It never occured to me when I started hosting to tell the guests what to do with the bedding, I just figured they’d leave the bed unmade like everyone does at a hotel. But I get lots of seasoned Airbnbers, who I guess have had all manner of instructions re what do with the linens. After finding some guests stripping the bed and leaving the bedding either balled up on the bed, neatly folded, left on the floor, or just an unmade bed (which is what I prefer) and once discovering it perfectly made, as if no one had slept there and I wasn’t going to change the sheets, I now try to remember to tell them to just leave it as is, unmade.

In a business model where we all strive for an unbroken string of five-star reviews, it seems these hosts are creating a situation for themselves where resentment (and poor ratings/reviews) are inevitable. Why go to all the effort of building up a track record and then embedding this kind of poison pill?


Well, at least some of these places are run by property managers, owned by investors, or even ones where the host themself manage, but own a dozen properties. I don’t think they care at all if they get 5 star reviews, as long as they get booked and the money keeps rolling in. Like the ones who own Airbnbs where there are a constant stream of partiers, making the neighbors lives hell- they just don’t care.

We’d like to think that guests all look for places with high ratings, but that obviously isn’t the case.

I’ve now taken to saying to guests (as checkout approaches) “Some guests strip the bed linens – you don’t need to worry about that… it’s our job – you worry about getting your bags packed and catching your plane, we’ll take care of the beds” (or something like that).


It is the case with certain types of properties – but if your market is party bros, not important. If the opportunity presents itself, I take the opportunity to ask guests “why did you choose us?” – and quite often one of the reasons is “good ratings/reviews,”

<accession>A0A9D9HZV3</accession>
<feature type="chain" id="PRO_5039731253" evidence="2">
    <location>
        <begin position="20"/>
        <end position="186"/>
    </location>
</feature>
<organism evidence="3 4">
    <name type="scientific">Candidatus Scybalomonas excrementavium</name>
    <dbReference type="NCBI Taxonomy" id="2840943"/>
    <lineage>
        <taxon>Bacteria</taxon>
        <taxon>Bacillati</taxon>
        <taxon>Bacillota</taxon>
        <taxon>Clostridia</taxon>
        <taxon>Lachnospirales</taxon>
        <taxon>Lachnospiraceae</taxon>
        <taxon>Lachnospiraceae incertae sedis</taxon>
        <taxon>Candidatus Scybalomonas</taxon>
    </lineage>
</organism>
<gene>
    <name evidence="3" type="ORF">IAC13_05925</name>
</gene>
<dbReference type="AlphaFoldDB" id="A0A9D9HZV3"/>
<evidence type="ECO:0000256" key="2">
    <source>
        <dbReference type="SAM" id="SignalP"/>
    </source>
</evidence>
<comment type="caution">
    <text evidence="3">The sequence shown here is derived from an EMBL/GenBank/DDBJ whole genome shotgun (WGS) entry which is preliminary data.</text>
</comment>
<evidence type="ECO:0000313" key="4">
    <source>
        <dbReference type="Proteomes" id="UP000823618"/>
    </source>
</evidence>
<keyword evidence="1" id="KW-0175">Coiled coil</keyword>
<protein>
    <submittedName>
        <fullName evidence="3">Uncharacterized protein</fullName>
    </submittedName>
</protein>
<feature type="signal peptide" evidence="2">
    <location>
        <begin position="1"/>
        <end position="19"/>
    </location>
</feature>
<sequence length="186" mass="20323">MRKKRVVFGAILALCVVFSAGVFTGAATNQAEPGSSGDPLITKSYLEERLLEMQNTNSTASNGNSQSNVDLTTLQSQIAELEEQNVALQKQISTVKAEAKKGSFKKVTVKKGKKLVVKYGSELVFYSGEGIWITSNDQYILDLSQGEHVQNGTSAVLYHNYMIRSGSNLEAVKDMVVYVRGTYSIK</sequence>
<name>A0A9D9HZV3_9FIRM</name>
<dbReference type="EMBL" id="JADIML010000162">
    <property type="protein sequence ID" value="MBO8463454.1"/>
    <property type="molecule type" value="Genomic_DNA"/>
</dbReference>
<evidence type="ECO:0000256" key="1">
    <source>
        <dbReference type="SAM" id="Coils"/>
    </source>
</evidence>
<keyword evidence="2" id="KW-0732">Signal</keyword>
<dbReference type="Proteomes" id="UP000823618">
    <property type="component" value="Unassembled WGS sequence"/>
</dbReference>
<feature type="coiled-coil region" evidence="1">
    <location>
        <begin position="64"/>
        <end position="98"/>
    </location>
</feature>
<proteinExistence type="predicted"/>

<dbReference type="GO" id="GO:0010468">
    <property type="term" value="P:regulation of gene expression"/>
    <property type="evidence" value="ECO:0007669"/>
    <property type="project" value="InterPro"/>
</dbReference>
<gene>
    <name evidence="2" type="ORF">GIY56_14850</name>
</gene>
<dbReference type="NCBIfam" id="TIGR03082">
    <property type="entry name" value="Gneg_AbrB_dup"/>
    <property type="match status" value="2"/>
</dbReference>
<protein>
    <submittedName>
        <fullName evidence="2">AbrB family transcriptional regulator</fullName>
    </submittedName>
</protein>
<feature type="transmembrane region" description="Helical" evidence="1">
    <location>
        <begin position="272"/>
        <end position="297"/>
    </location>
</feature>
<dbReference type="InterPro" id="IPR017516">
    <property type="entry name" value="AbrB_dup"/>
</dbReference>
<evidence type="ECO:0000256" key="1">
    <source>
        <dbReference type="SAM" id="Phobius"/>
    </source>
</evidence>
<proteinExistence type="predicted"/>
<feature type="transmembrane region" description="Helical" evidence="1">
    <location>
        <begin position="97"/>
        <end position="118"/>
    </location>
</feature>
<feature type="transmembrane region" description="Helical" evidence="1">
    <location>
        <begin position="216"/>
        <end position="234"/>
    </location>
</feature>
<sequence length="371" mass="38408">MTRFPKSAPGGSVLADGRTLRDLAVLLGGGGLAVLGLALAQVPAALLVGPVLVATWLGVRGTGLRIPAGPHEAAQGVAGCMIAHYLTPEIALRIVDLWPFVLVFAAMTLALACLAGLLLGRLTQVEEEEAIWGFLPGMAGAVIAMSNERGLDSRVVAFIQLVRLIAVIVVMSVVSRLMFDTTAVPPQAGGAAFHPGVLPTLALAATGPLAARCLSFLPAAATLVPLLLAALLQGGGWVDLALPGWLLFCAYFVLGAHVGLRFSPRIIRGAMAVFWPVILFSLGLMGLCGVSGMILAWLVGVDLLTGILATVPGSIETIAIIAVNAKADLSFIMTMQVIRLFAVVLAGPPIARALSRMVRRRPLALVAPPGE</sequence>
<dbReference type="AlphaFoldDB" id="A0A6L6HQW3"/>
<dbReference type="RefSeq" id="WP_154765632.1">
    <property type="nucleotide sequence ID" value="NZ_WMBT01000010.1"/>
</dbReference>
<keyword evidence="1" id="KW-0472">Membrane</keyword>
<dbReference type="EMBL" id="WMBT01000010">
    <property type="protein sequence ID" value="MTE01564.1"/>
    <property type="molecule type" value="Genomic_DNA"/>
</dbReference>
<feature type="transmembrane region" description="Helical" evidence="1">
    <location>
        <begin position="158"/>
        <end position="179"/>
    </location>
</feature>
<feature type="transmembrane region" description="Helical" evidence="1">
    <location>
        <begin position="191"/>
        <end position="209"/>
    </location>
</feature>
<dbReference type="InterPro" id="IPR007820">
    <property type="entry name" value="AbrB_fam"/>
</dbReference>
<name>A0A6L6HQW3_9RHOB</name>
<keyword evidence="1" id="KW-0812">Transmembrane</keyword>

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Definitely true for the type of listings we have. I’ve had guests say, “You had wonderful reviews!”
And when my very first guest said after she arrived and we sat down over coffee, “You had no reviews!”, I said, “That’s because I just started and you’re my first lucky guest.”

Before she left, she said she was looking forward to leaving me my first review and it would be a great one, and it was.

I’m very appreciative of the fact that most of my guests have taken the time to leave lovely, thoughtful reviews.


I have to agree that there are some mucky mucks in some office in a big high rise building saying “Let’s write some shit about airbnb hosts!” BUT…If hosts were to ask me to do a bunch of cleaning for them, strip the bed, put in a load of laundry ect I would want to tell them to piss off, I’m staying the night I’m not the cleaning lady and, I probably paid a cleaning fee. I probably would never stay there again either! I am in a unique situation where I can clean our airbnb and actually prefer to, I’m just too anal to leave it to someone else but not everyone can. People are going to start leaving airbnb’s and go back to hotels if there are too many demands put on them. Some hosts are just in it for the loot as Muddy states and they don’t care if they have good or bad reviews as long as the money rolls in…sad for those of us that do care about providing good service and are so pleased when our reviews reflect that degree of service.


The going rate is $35-$50/hour per cleaner. So the common rate is $150 for 2b/2b no laundry-2 people 2hrs. Laundry, load dishwasher, make beds, take out trash…2 more hours $300 for 2b2b with linens!

Guests won’t understand. Depending on pricing there isn’t enough margin to absorb it. If guests pick up a bit, it keeps things reasonable.

There’s been lots of posts in my area with $700k + properties complaining that cleaners should not earn $50 an hour. Not my fight. Not my market.

Just saying come walk in the hosts shoes in my area & it is not so black & white.

I get it that the cleaning rate is high and can make hosting not worthwhile. But like any business, the business owner has to decide if it’s worth staying in the business, or looking for another way to make money. And there are things that hosts can do to offset costs, like having a 5 night-week minimum. If that doesn’t work in the area, then it doesn’t work. I do my own cleaning, and decided from the beginning that I wasn’t interested in taking one night bookings, and having to clean every day, so always have had a 3 night minimum. That doesn’t really lose me bookings, as this is an area where guests aren’t just passing through or coming for 1 night, most guests book for at least a week. So I’m lucky that way, but I realize all areas aren’t like that.